Diabetic Foot Care


Preventing the Effects of Diabetes on Your Feet

When you think of diabetes, you probably think about avoiding sugar and taking blood tests. If you’ve been diagnosed with Diabetes, however, you should also be thinking about your feet and ankles. Diabetes affects every area of your health, requiring constant monitoring. In fact, good diabetic foot care can be crucial for preventing severe, painful complications that could deteriorate into life-threatening infections or limb amputations.


Foot Complications from Diabetes

People with Diabetes can develop many different foot problems. Even ordinary problems can get worse and lead to serious complications. Your feet are highly sensitive to changes from Diabetes. Some people even experience symptoms in their feet before the condition is noticed elsewhere. Elevated sugar levels compromise your blood vessels, allowing fluid to leak into your tissues and damage them. Your immune system is weakened, so any issues that develop are harder to heal and have much higher odds of incurring complications. Infections are more dangerous, too. Allowed to progress too far, they could threaten your entire foot with amputation.


Poor Circulation

Poor circulation (blood flow) can make your feet less able to fight infection and to heal. Diabetes causes blood vessels of the foot and leg to narrow and harden.

Peripheral Arterial Disease

Peripheral Arterial Disease (PAD) is a problem that can appear from compromised blood vessels. The problem is with narrowed, blocked up blood vessels traveling into your feet and ankles.

Diabetic Peripheral Neuropathy

Diabetes is often accompanied by a condition called neuropathy. Damaged nerves may misfire and cause aching, burning, or shooting pains. You may have numb patches, too. Being diagnosed with neuropathy does not mean that there is no hope. At Next Step Foot & Ankle Clinic, Dr. Silvester specializes in treating this condition, and can help diagnose and treat both the discomfort and the potential complications of peripheral neuropathy.


One of the most common areas for a diabetic foot ulcer to appear is under a callus. Calluses are thickened, hard areas of skin that develop over parts of the foot that experience increased pressure due to a bone or other prominence, or even shoes that are too tight. Since a neuropathic patient cannot feel the pain of a callus, and the ulcer forms under the callus, it is imperative that a diabetic person does a daily foot exam to monitor their feet for these troubling issues.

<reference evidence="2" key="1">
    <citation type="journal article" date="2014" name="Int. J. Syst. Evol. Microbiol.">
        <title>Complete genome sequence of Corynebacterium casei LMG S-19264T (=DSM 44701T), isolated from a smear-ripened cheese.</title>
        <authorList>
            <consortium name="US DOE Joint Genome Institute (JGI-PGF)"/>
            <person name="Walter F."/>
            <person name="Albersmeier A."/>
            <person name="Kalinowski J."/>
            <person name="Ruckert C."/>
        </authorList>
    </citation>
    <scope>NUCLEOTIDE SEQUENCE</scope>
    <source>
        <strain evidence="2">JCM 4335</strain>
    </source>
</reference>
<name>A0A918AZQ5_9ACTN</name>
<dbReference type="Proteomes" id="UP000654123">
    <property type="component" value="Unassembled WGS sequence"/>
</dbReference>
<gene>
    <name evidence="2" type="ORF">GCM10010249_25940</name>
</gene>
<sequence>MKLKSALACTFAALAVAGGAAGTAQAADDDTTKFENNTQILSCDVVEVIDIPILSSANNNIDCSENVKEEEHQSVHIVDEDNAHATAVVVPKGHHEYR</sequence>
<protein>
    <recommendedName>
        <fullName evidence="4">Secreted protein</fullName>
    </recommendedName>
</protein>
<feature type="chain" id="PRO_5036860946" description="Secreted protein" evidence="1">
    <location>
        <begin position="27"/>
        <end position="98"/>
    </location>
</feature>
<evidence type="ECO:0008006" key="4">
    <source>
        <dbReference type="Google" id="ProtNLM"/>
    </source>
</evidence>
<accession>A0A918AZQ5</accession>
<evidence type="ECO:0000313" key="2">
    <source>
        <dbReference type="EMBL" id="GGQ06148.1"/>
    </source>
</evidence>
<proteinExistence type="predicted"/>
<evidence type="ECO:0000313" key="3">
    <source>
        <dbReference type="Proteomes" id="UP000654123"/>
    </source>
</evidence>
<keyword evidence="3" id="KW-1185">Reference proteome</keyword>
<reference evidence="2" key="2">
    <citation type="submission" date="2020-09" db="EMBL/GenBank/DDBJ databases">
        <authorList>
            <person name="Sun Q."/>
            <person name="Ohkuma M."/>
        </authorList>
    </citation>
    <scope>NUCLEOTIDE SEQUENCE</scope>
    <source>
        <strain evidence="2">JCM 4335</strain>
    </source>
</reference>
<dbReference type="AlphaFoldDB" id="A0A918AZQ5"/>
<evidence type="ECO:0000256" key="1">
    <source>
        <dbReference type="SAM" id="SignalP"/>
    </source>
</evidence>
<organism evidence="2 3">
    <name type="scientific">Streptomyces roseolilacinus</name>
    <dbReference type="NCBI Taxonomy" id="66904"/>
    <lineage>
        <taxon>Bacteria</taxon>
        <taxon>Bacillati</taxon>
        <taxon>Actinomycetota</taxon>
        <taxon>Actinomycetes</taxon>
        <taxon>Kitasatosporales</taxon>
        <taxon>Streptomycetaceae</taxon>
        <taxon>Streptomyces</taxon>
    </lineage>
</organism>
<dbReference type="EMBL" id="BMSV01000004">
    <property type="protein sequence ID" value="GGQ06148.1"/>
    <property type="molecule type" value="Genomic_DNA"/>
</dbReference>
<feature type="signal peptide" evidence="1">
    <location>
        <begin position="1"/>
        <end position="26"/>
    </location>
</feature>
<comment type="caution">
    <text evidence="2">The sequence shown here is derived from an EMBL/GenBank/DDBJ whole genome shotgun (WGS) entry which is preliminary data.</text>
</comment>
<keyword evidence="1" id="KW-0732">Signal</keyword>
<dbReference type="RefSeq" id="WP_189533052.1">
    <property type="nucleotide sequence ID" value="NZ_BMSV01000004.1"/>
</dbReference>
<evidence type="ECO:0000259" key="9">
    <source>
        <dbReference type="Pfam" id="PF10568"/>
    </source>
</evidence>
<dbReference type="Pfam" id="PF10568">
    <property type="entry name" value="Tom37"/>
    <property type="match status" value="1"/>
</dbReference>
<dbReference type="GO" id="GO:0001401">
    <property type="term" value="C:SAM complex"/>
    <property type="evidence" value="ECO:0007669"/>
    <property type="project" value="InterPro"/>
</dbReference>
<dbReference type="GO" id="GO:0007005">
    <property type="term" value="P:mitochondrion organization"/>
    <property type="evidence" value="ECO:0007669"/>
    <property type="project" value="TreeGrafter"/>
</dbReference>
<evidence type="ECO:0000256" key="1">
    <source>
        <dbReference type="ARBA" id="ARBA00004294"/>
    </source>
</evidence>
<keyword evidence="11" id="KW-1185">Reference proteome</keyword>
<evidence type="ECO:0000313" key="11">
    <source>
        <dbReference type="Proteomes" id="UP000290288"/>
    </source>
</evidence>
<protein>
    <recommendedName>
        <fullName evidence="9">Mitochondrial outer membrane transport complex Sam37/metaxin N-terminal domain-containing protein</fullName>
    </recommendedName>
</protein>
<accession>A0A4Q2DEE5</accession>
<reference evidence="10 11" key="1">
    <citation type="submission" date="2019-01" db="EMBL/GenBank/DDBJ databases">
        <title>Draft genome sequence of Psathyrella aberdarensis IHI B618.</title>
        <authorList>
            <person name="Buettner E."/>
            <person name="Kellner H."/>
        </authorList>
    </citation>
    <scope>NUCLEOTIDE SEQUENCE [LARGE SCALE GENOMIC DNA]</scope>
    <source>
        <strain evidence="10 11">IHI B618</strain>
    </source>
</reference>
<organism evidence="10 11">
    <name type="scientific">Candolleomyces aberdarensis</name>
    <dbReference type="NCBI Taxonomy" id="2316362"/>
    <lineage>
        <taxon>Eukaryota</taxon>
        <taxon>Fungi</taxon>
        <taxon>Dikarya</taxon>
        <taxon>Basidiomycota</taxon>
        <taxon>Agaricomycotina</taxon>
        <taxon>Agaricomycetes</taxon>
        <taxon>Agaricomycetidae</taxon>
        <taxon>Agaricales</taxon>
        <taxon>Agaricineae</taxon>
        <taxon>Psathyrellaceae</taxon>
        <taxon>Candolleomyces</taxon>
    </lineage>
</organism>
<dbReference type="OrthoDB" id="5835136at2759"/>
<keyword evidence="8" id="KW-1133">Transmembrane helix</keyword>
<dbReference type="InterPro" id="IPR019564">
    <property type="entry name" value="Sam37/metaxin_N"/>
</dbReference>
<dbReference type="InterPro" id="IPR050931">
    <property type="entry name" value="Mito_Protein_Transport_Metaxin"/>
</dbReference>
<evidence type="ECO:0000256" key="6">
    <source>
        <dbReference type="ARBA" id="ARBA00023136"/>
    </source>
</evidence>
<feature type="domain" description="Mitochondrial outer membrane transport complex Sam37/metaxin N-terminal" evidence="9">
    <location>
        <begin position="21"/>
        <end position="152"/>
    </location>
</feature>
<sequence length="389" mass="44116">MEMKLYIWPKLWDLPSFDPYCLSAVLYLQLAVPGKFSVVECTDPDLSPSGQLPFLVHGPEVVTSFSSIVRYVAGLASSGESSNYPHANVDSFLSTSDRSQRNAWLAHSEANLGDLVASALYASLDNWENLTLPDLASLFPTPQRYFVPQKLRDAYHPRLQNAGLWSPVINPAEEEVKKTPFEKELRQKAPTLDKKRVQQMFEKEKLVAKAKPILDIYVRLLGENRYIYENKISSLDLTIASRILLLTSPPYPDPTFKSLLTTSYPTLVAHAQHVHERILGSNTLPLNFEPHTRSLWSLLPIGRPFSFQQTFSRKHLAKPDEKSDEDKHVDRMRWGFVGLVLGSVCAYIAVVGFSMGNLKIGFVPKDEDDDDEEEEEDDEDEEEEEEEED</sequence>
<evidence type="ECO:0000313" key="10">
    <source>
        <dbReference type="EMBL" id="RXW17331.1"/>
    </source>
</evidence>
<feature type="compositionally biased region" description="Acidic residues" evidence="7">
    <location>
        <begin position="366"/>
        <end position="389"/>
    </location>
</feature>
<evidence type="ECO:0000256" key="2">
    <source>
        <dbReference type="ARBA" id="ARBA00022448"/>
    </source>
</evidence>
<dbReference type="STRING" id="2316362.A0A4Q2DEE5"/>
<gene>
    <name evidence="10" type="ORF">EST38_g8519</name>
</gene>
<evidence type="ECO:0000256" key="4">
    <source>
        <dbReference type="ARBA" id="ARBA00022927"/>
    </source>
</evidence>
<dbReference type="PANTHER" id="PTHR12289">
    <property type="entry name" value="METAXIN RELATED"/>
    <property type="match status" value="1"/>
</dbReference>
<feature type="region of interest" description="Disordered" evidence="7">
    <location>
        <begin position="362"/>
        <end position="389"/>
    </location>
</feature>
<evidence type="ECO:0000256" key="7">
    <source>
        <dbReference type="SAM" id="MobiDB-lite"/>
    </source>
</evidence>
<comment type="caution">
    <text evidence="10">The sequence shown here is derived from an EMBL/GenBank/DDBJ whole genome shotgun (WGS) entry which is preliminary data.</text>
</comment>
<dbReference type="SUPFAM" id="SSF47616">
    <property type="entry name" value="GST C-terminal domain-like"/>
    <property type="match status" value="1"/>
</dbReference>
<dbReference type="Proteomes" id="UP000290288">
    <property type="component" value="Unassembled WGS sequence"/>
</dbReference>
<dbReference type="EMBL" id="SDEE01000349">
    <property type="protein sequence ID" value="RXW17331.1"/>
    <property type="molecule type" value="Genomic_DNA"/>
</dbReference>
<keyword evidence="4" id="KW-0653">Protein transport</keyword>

Diabetic Foot Ulcers

Since your compromised immune system can’t heal wounds as efficiently, walking on an injury or area with increased pressure that you can’t feel due to neuropathy will only make the skin deteriorate. That is usually what causes diabetic foot ulcers, which are quite serious.

Skin Changes

Diabetes can cause changes in the skin of your foot. Check daily for discoloration in the skin or nails, unusual lumps or bumps, or other abnormal changes. 

Charcot Foot

Charcot Foot is the breakdown of the bones in your foot and ankle due to severe Neuropathy. The deformities that develop from Charcot foot are serious and will be permanent—or result in an amputation—unless they are treated. The sooner you notice and manage the condition, the more likely it can be treated successfully with conservative methods.

Amputation Prevention

Without comprehensive diabetic foot care, people with diabetes are far more likely to have a foot or leg amputated than other people. 

Taking Care of Diabetic Feet

Diabetic foot care revolves around maintaining the health of your lower limbs and attempting to prevent additional issues from compromising your feet and ankles. Your feet are your body’s foundation and your main source of mobility. Keeping them healthy is a priority, especially for Dr. Darren Silvester and our team of specialists here at Next Step Foot & Ankle Clinic. We will evaluate your feet and legs to determine what, if any, issues have already developed. Then we can help you establish home care habits to help prevent problems.


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Diabetic foot care is crucial for the health of your feet and ankles. Don’t cut corners or take your feet for granted when you struggle with diabetes. Investing in them now, before problems develop, can go a long way in preventing painful, avoidable issues. Contact Dr. Darren Silvester at Next Step Foot & Ankle Clinic here in Pleasanton, TX, for an appointment or more information. Fill out our website contact form or call us at (830) 569-3338 to reach us today.

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